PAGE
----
PARIS — A decade ago, Rene Lebouvier requested that his local Catholic church erase his name from the baptismal register. The church noted his demands on the margins of its records and the chapter was closed.
But the clergy abuse scandals rocking Europe, coupled with Pope Benedict XVI’s conservative stances on contraception, hardened Lebouvier’s views. Last October, a court in Normandy ruled in favor of his lawsuit to have his name permanently deleted from church records — making the 71-year-old retiree the first Frenchman to be officially “de-baptized.”
“I took the judicial route to get myself de-baptized because of the church’s excesses,” said Lebouvier, speaking by telephone from his village of Fleury, near the D-Day beaches. “It’s a sort of honesty toward the church because they have a guy on their register who doesn’t believe in God.”
Lebouvier’s case is among a growing wave of de-baptisms in Europe, one of the most visible manifestations of the continent’s secular drift. Websites offering informal de-baptism certificates have mushroomed. Other Christians are formally breaking from the church by opting out of state church taxes.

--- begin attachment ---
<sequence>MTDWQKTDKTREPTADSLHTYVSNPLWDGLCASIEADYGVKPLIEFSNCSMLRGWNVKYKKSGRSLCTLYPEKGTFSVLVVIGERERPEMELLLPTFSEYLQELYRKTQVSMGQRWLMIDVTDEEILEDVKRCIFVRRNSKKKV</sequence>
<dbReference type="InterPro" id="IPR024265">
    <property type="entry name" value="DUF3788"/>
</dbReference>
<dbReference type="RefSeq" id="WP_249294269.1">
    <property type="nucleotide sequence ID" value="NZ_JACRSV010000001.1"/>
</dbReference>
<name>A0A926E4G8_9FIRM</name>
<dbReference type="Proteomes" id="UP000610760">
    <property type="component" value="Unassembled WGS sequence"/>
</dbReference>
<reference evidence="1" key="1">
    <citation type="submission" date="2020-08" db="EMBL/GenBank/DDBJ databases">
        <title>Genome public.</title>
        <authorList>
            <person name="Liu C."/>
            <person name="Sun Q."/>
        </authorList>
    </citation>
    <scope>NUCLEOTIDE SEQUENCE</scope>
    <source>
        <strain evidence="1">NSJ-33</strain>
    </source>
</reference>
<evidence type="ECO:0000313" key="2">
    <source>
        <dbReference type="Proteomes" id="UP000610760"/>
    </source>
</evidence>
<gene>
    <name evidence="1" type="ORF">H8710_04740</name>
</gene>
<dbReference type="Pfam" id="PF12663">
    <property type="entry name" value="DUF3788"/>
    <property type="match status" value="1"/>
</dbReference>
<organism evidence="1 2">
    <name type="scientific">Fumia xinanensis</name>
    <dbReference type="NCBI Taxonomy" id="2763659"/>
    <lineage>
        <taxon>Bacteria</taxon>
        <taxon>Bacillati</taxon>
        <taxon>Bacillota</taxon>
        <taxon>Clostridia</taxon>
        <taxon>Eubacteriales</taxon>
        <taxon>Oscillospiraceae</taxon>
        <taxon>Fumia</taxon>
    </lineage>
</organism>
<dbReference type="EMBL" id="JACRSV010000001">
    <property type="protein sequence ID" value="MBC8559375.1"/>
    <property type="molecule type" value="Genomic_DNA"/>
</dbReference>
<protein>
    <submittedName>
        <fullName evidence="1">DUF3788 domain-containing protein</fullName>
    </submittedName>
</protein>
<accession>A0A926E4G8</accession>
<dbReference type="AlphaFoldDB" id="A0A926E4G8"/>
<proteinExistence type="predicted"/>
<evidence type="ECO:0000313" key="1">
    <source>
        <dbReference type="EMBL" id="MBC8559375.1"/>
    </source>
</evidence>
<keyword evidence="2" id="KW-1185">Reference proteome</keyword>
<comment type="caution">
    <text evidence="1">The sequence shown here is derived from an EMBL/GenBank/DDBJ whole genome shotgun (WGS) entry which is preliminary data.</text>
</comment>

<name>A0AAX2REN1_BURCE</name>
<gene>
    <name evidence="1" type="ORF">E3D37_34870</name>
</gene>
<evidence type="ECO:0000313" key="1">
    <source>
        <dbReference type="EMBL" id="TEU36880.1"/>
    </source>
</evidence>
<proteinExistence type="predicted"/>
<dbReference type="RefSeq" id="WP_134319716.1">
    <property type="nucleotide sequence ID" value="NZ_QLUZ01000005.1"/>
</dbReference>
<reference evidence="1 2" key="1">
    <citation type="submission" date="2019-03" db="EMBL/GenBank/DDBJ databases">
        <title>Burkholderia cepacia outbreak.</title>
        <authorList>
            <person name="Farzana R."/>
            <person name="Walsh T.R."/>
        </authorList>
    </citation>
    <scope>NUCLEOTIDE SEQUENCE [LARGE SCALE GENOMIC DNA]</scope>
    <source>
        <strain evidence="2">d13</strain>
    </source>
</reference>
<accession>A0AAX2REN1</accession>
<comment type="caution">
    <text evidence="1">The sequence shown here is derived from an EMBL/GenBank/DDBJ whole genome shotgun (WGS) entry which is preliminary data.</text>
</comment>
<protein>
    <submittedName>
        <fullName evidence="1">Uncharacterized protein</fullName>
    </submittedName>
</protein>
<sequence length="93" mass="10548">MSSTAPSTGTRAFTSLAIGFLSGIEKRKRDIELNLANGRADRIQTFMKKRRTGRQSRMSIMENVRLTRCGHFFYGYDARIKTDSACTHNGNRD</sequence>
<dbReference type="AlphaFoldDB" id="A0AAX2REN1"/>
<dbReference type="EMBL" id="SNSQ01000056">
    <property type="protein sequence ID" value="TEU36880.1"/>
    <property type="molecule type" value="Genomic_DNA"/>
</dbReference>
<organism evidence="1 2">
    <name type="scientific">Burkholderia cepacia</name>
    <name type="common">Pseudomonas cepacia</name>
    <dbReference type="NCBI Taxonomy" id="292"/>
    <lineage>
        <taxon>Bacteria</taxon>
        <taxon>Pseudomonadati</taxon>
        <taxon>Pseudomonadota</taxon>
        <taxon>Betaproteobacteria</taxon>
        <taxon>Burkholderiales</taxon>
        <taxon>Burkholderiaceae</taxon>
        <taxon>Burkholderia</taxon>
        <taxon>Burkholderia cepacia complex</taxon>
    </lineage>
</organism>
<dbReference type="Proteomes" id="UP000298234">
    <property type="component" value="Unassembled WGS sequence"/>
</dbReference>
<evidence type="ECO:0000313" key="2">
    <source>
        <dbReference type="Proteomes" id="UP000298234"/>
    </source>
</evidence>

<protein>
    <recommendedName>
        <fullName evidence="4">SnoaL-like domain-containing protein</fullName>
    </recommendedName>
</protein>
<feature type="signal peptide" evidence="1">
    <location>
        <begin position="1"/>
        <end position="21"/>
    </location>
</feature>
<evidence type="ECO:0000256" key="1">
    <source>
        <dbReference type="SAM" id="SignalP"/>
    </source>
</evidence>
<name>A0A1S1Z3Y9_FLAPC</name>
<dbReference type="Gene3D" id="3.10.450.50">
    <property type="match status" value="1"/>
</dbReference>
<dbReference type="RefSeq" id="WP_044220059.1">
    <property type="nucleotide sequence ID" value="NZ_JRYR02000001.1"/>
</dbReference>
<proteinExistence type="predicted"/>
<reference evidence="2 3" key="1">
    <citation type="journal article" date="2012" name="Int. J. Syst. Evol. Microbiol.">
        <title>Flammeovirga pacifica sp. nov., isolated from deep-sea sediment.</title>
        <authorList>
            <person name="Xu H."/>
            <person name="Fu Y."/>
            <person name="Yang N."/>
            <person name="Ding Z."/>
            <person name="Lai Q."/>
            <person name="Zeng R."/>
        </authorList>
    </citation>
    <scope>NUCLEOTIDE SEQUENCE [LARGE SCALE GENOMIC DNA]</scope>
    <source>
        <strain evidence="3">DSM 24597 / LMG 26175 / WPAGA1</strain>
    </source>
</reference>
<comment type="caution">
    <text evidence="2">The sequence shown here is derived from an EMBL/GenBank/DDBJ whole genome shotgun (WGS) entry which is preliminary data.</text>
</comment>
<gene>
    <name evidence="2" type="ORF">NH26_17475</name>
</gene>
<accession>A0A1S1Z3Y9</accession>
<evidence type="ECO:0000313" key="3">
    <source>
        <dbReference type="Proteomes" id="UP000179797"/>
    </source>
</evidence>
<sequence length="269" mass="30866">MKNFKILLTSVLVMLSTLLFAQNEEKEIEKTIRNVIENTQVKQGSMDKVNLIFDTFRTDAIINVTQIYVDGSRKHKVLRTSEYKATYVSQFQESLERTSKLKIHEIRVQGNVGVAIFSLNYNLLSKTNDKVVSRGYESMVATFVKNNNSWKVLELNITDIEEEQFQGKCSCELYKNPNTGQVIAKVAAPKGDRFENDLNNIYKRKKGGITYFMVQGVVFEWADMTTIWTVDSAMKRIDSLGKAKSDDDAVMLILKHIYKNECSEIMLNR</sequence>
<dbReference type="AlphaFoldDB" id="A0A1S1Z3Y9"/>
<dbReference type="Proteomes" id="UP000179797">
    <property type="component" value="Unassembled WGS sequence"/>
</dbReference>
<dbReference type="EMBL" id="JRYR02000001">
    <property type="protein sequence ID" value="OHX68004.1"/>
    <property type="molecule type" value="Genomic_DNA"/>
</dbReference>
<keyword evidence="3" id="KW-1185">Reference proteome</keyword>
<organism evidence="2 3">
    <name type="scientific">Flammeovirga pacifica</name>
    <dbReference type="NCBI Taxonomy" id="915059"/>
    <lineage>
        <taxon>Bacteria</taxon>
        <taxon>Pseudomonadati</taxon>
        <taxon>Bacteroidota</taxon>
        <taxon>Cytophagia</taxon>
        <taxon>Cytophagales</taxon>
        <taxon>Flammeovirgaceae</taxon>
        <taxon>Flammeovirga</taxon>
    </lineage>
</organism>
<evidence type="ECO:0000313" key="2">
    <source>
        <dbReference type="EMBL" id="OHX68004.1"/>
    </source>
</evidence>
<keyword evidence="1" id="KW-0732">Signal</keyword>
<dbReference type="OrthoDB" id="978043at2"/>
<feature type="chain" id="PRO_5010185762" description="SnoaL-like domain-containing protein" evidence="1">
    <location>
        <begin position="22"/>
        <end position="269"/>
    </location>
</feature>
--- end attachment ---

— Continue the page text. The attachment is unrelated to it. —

“The movement is happening across Europe,” said Anne Morelli, who heads a center studying religion and secularity at the Free University of Brussels. “It was very apparent during 2011 — in the Netherlands, Germany, Belgium and Austria. It is obviously related to the scandals of pedophile priests, but it has been going on for some time.” While there are no official statistics, experts and secular activists count the numbers of de-baptisms in the tens of thousands. It’s a phenomenon that has touched Protestant as well as Catholic communities.
In France, the de-baptism drive affects a relatively tiny proportion of Christians, experts say. Still, Lebouvier’s case may create a precedent.The local bishop of Coutances, Stanislas Lalanne, has appealed the court ruling, a process that could take years. “Baptism is a spiritual gift, it’s bigger than we are,” said Bernard Podvin, spokesman for the French Bishops Confederation, who would not comment on the specifics of the Normandy case. “It can’t be confined to a purely administrative framework.”